Of the above, I'd say probably the Acer V7-482PG wins my pick for a current gaming Ultrabook. Dell's XPS 15 and the Razer Blade 14 are in the mix as well, if you don't mind going larger than 14", and the Blade 14 is clearly going to be faster than the others. Personally, I wish Razer had used a Maxwell 860M instead of the Kepler 870M, but whatever.
    Reply
  • skiboysteve - Saturday, June 21, 2014 - link

    Really informative comment. Thanks for posting this! Reply
  • dabk - Monday, June 23, 2014 - link

    This is very nice, thank you.
    My main problem I guess is buying a computer for around/over $1000 which has a last generation graphics card though I have no idea if Acer is ever going to update to the 800 series. Would you know anything about this?

    I would also point out that the current gen Lenovo U4XX no longer have dGPU and that Sony no longer has anything with a dGPU (if only the Vaio Z were still around).
    The Blade and P34Gv2 are amazing though with prices to match.
    Reply
  • quorm - Friday, June 20, 2014 - link

    Please review the Gigabyte P34G v2. Reply
  • Tikcus9666 - Friday, June 20, 2014 - link

    If the AMD A10 PRO - 7350B and others in this range had the graphics branded fire pro (will relevant features unlocked), I'd be interested to see if HP or Lenovo (or Dell if they ever made an AMD based system again) launched any entry level AMD based workstation laptop, at a fraction of the cost, as GPU features (granted not memory bandwidth) would be in-line with what is in this workstation, and i imagine the AMD A10 PRO - 7350B would be less expensive that the AMD FirePro M1400 (granted have not checked) Reply
  • artk2219 - Friday, June 20, 2014 - link

    I believe you mean the fx-7500:
    http://www.cpu-world.com/Compare_CPUs/AMD_AM735BEC...

    I kid though, honestly the only difference would be in the drivers for the GPU since the hardware is literally identical, maybe the "pro" is better binned and has slightly less leakage and slightly better thermals? I would be curious to see how much of a premium they would charge for the "pro" over the FX-7500. I'm really looking forward to those benchies, it should perform about like an A10-4600M on the CPU side, maybe a bit faster thanks to steamroller. Graphically I honestly dont know, different architectures and such with GCN being much more efficient, but the VLIW4 based GPU in the A10 has a 132 MHZ max boost advantage. Either way, bringing the performance of an older 35 watt chip down to 19 watts is pretty nice. We will see how those ULV I3's and I5's fare in comparison.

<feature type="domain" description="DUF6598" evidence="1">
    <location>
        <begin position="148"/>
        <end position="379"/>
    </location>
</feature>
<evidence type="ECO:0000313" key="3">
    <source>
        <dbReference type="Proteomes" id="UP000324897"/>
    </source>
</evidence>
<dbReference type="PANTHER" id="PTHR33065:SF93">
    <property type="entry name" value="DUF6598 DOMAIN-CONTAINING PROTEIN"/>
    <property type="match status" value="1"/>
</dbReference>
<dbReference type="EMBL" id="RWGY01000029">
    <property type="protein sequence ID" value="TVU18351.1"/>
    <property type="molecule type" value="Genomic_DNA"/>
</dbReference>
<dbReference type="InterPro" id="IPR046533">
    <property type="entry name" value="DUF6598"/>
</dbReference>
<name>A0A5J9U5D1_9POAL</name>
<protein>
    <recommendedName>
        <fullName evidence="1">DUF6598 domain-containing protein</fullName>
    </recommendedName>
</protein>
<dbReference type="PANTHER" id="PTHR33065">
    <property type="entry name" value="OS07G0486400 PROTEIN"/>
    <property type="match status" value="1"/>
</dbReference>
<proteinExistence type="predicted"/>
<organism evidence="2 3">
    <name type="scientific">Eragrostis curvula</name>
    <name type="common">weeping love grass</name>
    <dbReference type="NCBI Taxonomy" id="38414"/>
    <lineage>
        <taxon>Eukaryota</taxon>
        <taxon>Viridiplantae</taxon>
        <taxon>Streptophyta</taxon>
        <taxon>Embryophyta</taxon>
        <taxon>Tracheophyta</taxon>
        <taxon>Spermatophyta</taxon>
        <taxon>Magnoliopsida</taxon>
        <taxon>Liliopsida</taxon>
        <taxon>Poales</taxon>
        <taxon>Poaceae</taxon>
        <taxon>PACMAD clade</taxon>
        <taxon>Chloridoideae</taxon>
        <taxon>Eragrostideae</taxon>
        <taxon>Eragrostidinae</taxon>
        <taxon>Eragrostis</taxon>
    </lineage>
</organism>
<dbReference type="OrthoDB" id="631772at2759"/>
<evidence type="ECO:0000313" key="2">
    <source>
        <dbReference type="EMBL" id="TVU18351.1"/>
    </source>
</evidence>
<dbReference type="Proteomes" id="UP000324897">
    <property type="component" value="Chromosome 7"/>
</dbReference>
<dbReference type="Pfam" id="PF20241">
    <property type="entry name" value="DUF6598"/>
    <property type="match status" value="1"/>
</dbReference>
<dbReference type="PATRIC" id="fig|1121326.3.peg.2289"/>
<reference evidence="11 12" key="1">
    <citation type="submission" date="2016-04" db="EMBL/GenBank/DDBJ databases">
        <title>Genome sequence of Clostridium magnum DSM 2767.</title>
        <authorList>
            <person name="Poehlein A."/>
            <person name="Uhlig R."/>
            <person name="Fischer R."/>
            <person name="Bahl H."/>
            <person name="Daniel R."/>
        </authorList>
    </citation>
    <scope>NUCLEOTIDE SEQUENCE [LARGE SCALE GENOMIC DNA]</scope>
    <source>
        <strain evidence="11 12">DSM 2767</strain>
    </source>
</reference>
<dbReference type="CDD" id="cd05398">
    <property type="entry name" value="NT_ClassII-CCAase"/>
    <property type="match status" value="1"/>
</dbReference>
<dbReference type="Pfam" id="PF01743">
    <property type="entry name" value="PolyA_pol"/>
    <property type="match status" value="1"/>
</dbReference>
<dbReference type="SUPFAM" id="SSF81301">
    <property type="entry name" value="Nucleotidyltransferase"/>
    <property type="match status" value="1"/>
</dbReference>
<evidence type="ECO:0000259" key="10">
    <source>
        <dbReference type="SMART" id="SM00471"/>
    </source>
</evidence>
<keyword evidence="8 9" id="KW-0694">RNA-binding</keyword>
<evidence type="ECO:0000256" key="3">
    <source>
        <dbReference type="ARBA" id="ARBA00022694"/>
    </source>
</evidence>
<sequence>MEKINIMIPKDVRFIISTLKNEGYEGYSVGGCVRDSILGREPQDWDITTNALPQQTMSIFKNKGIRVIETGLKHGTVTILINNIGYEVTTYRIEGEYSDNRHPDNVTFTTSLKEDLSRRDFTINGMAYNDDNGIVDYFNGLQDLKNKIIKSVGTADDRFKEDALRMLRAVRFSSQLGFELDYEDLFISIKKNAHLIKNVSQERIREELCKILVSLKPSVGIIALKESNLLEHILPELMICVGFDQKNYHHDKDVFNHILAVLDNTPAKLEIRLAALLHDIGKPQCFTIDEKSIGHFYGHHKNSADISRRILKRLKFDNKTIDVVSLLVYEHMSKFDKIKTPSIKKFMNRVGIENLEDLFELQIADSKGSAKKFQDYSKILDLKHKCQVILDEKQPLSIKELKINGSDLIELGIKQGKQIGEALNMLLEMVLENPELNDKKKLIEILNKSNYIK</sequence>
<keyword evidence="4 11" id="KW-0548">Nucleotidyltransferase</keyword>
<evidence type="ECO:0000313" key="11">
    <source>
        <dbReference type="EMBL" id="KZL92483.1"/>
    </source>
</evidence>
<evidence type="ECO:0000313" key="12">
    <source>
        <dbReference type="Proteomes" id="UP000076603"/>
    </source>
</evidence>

http://www.cpu-world.com/Compare_CPUs/AMD_AM4600DE...
    Reply
  • JarredWalton - Friday, June 20, 2014 - link

    We actually asked AMD if the Pro APUs would have any OpenGL enhanced drivers, and the answer is sadly, "No, they will not." Maybe AMD will pursue that with a future part, but honestly: professional OpenGL drivers are a huge upsell on pricing, and the last thing AMD/NVIDIA want to do is to give people a $100 part that kills the sale of a $500+ part. I'd love to see some other competitor disrupt the industry, but so far it hasn't happened. Intel might be our best bet, as they have no existing market in professional graphics to protect, but first they need to create hardware that can handle the task. Reply
  • Tikcus9666 - Friday, June 20, 2014 - link

    shame then, as I can see (at least in the UK) the only FX/A10 APU, in cheap, laptops with 768p screens, 5400 rpm HDD and slow ram so the APU's graphics are hampered, and the pro line in entry level systems sold to the business market with similar specs

    would be good to see an FX APU with 2333MHz Ram, a SSD and a Matt 1080p (or better screen), probably enough power to work and play (granted with details turned down)
    Reply